Talk of a farmland price bubble has grown as record-breaking sales have accumulated over the past two years. After Midwest farmland prices stalled out between 2008 and 2009, prices began climbing at an escalating rate, culminating in a two-year increase approaching 50% in some areas.

Iowa farmland values, now pegged at $5,600/acre on average, led the pace with a 24.4% increase over the past year. That’s on top of a 16.9% increase from 2009 to 2010, a two-year price hike of 45%, according to a USDA report on farmland values released in August.

Irrigated Nebraska cropland has been up a similar amount over the two-year period. Irrigated cropland was up 23.8% to $3,900/acre from 2010 to 2011, on top of a 16.6% increase the previous year.

Price increases in other Corn Belt states have been lower, but still up double digits over the past year in many cases. These include Illinois, up 16.3% to $5,700; Indiana, up 11.6% to $4,800; and Minnesota, up 12% to $3,350, according to USDA. Farmland value increases have been more moderate in Michigan, Ohio, Missouri and Wisconsin, where they were up by 5.5 to 8%, to $3,850, $4,300, $2,530 and $4,050, respectively.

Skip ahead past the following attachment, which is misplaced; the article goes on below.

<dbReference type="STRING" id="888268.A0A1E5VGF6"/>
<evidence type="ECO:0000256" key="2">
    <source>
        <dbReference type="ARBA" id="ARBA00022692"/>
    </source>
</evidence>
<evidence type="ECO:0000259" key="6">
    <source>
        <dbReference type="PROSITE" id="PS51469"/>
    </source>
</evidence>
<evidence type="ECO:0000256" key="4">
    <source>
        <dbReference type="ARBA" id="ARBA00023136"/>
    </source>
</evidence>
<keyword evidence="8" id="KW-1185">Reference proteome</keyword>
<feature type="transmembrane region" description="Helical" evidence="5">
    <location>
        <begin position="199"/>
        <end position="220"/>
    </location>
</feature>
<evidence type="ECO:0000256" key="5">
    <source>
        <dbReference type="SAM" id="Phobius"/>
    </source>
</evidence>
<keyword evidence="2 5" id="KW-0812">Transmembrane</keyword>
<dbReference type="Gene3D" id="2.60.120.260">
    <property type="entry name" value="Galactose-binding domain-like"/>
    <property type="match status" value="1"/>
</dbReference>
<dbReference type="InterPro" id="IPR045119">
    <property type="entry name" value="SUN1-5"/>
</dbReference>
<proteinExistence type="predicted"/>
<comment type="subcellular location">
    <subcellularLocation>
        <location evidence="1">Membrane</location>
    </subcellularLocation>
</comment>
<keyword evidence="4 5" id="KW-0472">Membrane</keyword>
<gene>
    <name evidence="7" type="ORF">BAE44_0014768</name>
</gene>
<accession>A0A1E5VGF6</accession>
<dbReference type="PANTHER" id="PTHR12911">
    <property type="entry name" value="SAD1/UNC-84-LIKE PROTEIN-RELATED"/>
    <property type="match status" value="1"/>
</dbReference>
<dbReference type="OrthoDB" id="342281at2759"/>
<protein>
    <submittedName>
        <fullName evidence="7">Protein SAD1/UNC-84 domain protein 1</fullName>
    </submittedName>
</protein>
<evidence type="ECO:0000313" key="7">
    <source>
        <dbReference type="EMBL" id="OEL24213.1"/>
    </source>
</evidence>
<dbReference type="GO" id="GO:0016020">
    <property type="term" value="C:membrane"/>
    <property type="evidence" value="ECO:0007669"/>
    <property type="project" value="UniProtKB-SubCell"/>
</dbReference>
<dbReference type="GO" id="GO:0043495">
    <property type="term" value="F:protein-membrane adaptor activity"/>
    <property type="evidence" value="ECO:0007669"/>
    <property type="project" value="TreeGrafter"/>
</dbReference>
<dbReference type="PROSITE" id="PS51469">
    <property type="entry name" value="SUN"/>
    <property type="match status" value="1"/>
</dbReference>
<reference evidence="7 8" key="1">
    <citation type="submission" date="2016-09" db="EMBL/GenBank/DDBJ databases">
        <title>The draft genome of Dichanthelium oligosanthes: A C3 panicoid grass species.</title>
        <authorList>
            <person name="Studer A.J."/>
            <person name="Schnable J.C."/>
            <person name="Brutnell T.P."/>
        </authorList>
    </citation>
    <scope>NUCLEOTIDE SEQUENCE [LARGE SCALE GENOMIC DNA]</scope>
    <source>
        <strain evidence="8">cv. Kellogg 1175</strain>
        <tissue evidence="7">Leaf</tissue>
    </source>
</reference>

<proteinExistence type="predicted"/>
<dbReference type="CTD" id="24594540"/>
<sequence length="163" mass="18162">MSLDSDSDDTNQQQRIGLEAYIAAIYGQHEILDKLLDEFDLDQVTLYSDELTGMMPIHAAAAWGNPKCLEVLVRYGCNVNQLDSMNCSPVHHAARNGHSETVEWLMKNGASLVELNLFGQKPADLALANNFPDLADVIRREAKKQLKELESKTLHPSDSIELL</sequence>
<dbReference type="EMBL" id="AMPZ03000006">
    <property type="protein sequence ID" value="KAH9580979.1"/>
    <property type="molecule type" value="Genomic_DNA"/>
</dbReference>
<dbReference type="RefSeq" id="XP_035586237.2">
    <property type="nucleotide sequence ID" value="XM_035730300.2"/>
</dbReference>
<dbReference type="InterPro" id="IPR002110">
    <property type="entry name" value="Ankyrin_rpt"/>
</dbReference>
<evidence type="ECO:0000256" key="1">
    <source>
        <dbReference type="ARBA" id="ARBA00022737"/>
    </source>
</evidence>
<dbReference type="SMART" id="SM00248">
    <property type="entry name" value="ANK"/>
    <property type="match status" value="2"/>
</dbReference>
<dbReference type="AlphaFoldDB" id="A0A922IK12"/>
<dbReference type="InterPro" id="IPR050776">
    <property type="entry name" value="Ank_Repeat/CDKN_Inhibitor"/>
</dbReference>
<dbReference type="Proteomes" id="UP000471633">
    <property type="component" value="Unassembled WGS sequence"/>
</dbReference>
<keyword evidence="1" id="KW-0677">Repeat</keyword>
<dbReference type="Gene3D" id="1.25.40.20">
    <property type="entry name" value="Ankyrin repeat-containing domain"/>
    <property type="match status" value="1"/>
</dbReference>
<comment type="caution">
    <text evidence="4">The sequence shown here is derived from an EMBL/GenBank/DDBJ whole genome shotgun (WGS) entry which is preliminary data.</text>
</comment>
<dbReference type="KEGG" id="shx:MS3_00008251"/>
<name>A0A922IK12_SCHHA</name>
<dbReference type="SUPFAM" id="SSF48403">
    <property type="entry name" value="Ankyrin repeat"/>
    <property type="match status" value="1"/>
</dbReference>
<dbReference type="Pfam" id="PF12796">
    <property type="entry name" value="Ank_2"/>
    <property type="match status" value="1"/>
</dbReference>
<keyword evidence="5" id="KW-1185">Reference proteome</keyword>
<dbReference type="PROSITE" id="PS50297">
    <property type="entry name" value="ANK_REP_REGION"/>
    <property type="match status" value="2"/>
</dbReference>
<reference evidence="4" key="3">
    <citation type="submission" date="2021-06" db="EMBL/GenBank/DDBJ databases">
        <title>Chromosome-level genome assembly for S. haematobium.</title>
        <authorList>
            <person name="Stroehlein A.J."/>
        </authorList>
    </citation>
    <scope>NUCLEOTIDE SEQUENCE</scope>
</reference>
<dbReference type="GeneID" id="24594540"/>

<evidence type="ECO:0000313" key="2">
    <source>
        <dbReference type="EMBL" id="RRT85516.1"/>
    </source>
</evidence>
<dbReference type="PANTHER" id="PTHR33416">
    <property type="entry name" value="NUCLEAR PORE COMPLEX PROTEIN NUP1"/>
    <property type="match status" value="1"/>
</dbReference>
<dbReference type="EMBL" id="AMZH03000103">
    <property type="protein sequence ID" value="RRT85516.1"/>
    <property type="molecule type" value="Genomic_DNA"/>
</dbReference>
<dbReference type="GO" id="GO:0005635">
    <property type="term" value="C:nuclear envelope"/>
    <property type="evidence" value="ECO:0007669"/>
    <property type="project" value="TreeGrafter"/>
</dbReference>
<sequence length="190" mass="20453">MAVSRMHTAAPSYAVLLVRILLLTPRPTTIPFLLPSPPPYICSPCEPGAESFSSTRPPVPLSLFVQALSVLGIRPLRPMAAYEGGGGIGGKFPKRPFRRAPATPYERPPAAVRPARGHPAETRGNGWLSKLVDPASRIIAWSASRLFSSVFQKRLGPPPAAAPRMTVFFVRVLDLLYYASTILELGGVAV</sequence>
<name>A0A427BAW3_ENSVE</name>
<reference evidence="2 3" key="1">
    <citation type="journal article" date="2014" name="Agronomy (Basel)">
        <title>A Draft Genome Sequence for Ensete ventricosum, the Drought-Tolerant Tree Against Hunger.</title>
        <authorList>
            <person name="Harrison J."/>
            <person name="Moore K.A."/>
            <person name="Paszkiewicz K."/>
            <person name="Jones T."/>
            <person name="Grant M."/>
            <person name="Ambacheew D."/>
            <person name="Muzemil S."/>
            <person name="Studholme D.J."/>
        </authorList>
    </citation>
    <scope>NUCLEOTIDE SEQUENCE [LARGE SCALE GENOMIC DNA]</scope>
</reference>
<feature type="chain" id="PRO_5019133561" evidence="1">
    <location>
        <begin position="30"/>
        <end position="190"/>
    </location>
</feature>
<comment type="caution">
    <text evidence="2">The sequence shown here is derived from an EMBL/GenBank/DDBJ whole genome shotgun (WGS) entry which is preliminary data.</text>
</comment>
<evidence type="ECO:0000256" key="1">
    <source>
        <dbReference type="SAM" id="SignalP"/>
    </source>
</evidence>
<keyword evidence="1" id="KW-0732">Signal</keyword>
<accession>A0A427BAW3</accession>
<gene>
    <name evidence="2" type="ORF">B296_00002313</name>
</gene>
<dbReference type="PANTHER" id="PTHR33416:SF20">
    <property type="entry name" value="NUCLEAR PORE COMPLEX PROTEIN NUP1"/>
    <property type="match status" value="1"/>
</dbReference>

The double-digit trend extended into the western Corn Belt, where in addition to Nebraska, Kansas farmland was up 13.6% to $1,250; South Dakota, up 13.4% to $1,100; and North Dakota, up 15.3% to $980.

As in recent years, operating farmers continue to be the major buyers of farmland. Outside investors are showing strong buying interest, too, but are largely being outbid by farmers, Wise notes.

“We are in an area where there are a lot of established farmers who are expanding their operations,” Brock adds. “It’s the same old story; you need more land to stay efficient.”